Community ecotourism leader Nham Nea says his 2000 Tompoun indigenous community began hosting tourists and running businesses around the lake.
At the same time, Cambodians from other provinces began to take an interest in the land of the peoples, buying it or forcing indigenous families to obtain “soft titles” (unofficial facts given by local authorities) and to sell the land. community land.
Because parts of the villages were sold privately, Teak’s residents of Yeak Laom were never able to obtain a communal land title, but after years of asking, in 2018 225 acres of forest and lake were granted the protected area status in 2018, and Nea says the community has seen very few stumps (or loggers) on its patrols since.
A few times a month, members of the Yeak Laom ecotourism committee walk a circular path through the protected forest of the area, looking for signs of felling. On one of the February patrols, Tompoun patrols pointed out that a rat trap worked on a small fence and confiscated a tangle of reed wires used to capture wild hens, but found no new souks. nor clear.
For Nea, the threat of logging has been part of the community’s decision to keep Yeak Laom open to visitors during the pandemic. The site was open for most of last year, except for the Khmer New Year, when a travel ban was imposed and all tourist sites were ordered to close.
“We have a lot of big trees, so if we take a break there will be people who will take the opportunity to come and cut down the trees, so we are also concerned about that,” he said. “But if the government orders us to close, we will do what they say.”
About 60 kilometers (37 miles) away, Buli Mi tries to turn Lumkud, another lake and protected area run by three villages in Tompoun, into an attraction like Yeak Laom. For Mi, 39, keeping the Lumkud ecotourism site open through the pandemic is stopping illegal logging and earning income to support neighboring villages.
Costs go up, revenue goes down
Between orders for papaya salad and strawberry-flavored energy drinks, Ly Kimky explains that she has had to cut back on her outdoor bank stock during the pandemic to save money. He, his wife and young child live between their in-laws ’house and Lumkud, sometimes sleeping in a tent near the lake so they can prepare for the food stop early.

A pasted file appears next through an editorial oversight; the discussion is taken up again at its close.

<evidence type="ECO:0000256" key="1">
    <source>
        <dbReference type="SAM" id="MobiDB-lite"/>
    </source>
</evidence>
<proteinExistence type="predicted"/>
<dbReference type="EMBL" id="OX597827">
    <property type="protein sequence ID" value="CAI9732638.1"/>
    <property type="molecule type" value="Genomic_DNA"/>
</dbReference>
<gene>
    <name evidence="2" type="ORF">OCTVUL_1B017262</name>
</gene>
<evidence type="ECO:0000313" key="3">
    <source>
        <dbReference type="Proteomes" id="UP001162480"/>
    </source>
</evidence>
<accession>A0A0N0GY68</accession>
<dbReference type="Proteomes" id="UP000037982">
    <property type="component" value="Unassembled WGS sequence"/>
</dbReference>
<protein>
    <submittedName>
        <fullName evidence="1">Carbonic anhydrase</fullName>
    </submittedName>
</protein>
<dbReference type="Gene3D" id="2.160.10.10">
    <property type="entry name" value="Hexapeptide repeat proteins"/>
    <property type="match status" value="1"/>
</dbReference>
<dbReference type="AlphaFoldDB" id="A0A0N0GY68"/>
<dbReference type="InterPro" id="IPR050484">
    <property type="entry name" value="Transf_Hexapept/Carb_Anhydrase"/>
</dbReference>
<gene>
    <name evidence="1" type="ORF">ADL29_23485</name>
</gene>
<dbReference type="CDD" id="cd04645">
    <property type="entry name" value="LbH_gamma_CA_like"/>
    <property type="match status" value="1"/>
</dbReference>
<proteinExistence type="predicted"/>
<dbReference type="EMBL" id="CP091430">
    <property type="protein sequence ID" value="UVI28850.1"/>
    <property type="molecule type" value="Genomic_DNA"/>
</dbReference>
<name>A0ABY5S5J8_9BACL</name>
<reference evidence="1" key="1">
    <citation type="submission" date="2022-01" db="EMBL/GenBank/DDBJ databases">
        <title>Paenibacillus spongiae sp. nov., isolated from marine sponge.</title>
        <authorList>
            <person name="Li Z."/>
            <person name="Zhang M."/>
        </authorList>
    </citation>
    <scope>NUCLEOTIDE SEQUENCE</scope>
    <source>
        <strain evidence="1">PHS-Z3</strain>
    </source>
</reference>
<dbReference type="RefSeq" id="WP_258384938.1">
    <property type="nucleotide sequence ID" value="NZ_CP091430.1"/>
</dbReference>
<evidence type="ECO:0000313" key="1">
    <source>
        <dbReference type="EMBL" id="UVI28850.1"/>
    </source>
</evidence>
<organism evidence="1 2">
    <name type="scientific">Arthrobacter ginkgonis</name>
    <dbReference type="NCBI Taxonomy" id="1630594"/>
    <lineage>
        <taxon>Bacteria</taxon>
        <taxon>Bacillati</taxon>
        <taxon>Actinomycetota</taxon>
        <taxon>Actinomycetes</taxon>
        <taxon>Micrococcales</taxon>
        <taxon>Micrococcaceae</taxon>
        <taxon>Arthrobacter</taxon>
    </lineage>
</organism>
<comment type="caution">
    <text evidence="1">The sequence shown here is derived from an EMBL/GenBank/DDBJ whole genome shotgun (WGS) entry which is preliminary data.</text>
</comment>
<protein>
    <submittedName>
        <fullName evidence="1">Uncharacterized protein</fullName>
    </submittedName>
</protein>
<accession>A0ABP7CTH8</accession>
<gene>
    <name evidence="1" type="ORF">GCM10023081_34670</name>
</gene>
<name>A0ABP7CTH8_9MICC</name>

But the 29-year-old says it is better than working as a farmer, echoing complaints about bad weather conditions for agriculture and falling cashew and cassava prices that are falling. feel at the sights of Ratanakiri.
“If I work in agriculture, that’s going to be hard for me, maybe I don’t have enough food,” he said. “Here, I can eat the leftovers.”
Sufficient budget to keep the lake running is a challenge every month during COVID-19, Mi said.
It has had to hire more people to check the temperature of visitors at the entrance and disinfect the sprays as required by the Ministry of Health, although the number of visitors has decreased.
Monthly profits have fallen from 2 million Cambodian riels to about 1.5 million (from $ 500 to $ 375) and by March the park had been at a loss for nearly 12 months, he said.
“We have not yet reached a point where we need to close it, but we are facing financial problems and we need to find a solution,” he said in early March.
The Lumkud and Yeak Laom sites closed a couple of weeks later.
Nea says her people had already closed their doors to outsiders at the start of the pandemic, adding that her community and other indigenous communities had been more cautious about infectious diseases after losing many members to an outbreak of cholera 20 years ago. years.
“Because we’ve faced this kind of event before, we’re not like the people in town, so if we see something weird going on [like an illness], we will do a ceremony to close the villages “, he said.
Yet, despite preserving their own culture and spiritual practices, they hope to reopen once the pandemic has subsided.
The success of ecotourism sites – in addition to agriculture – has made life easier for the villagers, as the increase in income allows them to buy motorbikes and telephones.
“Time changes people and when they see how Khmers live, they like it more and it’s more fun, easy and clean to live in,” Nea said. “Updating [ourselves] living like the Khmers does not mean abandoning our religion. “